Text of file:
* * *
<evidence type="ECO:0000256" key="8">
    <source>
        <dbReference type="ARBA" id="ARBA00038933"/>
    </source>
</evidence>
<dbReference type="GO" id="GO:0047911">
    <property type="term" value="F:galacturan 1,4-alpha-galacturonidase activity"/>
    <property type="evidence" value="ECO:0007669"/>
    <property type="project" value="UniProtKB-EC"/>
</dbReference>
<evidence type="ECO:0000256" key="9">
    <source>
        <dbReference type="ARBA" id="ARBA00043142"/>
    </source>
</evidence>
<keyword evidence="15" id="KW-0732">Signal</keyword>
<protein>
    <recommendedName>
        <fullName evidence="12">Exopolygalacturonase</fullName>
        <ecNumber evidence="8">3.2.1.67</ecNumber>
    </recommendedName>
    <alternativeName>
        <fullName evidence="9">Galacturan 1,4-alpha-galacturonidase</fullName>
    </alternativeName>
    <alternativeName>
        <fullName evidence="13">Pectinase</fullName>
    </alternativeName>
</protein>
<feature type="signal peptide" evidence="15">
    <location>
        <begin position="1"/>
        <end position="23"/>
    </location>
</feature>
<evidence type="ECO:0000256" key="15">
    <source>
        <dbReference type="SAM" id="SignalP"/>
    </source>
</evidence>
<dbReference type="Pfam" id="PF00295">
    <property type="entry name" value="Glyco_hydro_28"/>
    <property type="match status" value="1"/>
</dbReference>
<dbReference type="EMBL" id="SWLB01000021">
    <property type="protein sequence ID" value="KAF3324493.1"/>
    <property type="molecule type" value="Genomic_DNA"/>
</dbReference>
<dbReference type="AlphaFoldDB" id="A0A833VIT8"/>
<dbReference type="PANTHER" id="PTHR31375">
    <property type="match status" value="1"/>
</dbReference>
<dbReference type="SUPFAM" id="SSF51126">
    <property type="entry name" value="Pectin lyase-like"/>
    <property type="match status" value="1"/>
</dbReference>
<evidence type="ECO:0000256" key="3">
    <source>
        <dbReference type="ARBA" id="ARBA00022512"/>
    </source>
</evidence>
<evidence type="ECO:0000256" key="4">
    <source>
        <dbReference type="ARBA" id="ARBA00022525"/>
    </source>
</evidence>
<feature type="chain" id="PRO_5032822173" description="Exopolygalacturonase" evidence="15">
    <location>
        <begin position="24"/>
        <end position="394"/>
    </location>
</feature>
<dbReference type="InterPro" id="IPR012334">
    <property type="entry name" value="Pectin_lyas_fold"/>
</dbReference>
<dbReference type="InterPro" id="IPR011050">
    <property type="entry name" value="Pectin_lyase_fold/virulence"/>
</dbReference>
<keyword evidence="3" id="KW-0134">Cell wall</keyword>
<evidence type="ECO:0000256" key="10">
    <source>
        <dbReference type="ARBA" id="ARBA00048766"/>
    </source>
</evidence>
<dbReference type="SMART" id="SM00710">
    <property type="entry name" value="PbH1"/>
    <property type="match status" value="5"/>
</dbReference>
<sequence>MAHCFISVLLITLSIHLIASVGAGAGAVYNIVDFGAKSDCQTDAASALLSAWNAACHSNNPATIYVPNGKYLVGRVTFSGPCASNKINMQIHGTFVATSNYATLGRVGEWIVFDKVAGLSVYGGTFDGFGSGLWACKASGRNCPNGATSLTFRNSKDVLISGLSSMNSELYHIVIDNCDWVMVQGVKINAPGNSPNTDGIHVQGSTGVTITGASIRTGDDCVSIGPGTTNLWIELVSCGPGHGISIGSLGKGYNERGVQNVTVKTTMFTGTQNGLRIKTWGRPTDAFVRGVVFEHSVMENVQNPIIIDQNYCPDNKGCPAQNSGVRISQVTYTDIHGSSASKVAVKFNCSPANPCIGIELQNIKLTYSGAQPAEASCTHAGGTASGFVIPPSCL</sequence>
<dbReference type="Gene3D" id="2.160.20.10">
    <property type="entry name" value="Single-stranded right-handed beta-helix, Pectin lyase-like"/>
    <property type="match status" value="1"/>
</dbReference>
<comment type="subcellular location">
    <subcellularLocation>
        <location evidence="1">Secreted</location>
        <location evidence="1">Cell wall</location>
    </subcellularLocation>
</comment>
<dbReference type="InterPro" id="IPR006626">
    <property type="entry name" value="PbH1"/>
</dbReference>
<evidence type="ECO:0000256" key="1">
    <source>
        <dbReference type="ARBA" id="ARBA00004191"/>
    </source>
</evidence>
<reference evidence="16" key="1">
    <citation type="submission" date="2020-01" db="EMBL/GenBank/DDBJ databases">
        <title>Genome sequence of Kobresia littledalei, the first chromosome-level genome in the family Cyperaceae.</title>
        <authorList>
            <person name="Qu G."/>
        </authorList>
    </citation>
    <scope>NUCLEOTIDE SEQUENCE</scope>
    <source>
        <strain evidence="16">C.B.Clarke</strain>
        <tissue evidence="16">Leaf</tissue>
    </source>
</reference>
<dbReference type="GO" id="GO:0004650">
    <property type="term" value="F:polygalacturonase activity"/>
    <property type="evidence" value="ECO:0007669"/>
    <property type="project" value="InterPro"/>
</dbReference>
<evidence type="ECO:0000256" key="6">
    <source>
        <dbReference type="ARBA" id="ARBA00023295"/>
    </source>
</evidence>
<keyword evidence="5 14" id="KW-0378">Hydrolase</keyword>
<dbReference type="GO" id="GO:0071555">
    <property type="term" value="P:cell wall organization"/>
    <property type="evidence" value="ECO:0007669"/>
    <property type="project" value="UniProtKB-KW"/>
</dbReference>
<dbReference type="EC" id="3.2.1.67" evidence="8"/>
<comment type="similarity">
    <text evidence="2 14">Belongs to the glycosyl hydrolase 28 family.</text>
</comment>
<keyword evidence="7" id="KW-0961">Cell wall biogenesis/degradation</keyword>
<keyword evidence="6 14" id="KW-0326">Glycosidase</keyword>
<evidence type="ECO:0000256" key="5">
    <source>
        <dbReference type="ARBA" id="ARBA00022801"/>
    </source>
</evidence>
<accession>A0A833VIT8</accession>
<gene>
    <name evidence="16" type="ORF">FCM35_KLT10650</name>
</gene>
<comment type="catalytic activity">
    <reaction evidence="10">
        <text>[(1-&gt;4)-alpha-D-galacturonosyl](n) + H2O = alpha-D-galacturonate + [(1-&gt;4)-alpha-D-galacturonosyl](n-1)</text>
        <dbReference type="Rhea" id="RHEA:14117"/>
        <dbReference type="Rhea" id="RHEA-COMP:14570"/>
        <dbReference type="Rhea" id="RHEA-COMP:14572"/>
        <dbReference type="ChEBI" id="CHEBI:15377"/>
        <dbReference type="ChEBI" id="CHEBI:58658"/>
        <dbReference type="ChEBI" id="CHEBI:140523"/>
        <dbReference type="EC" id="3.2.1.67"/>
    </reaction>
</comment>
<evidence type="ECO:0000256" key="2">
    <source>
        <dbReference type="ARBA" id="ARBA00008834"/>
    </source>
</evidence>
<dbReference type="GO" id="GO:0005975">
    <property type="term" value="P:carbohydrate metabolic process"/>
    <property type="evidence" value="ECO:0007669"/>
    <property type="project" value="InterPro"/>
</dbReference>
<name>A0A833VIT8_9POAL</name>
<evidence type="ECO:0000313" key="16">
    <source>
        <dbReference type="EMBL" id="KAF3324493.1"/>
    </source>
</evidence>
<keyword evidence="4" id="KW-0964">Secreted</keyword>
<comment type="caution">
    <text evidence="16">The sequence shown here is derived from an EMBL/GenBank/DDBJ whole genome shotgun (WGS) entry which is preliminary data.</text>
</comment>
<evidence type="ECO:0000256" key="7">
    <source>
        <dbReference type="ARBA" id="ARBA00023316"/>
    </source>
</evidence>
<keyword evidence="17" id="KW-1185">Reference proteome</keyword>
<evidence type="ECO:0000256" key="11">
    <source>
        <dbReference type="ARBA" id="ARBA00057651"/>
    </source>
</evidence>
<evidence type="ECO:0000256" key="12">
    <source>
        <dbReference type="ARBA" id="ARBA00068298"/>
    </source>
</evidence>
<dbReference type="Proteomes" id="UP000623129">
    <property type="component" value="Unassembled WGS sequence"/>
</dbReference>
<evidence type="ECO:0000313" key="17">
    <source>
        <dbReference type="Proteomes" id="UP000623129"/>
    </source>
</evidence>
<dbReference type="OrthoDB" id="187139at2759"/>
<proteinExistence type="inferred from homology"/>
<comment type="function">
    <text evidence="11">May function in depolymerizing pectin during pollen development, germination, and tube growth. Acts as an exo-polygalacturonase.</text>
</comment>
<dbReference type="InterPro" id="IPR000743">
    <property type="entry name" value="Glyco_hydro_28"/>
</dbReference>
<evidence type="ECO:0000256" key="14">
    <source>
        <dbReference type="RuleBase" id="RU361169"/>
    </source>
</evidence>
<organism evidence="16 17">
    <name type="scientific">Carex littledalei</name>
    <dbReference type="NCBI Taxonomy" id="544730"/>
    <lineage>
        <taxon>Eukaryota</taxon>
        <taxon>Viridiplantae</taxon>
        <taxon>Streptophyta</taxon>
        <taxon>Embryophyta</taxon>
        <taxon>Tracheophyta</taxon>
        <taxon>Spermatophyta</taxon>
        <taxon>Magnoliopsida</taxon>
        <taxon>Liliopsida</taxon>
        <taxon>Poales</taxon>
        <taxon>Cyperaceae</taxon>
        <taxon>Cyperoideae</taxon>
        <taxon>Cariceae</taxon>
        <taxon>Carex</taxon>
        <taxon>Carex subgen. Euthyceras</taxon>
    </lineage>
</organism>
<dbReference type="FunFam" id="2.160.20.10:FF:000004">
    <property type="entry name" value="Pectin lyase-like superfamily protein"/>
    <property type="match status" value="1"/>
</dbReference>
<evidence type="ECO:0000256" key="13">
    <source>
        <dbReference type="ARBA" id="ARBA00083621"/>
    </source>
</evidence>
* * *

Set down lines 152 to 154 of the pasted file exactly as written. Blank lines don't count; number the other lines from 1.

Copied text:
    <reaction evidence="10">
        <text>[(1-&gt;4)-alpha-D-galacturonosyl](n) + H2O = alpha-D-galacturonate + [(1-&gt;4)-alpha-D-galacturonosyl](n-1)</text>
        <dbReference type="Rhea" id="RHEA:14117"/>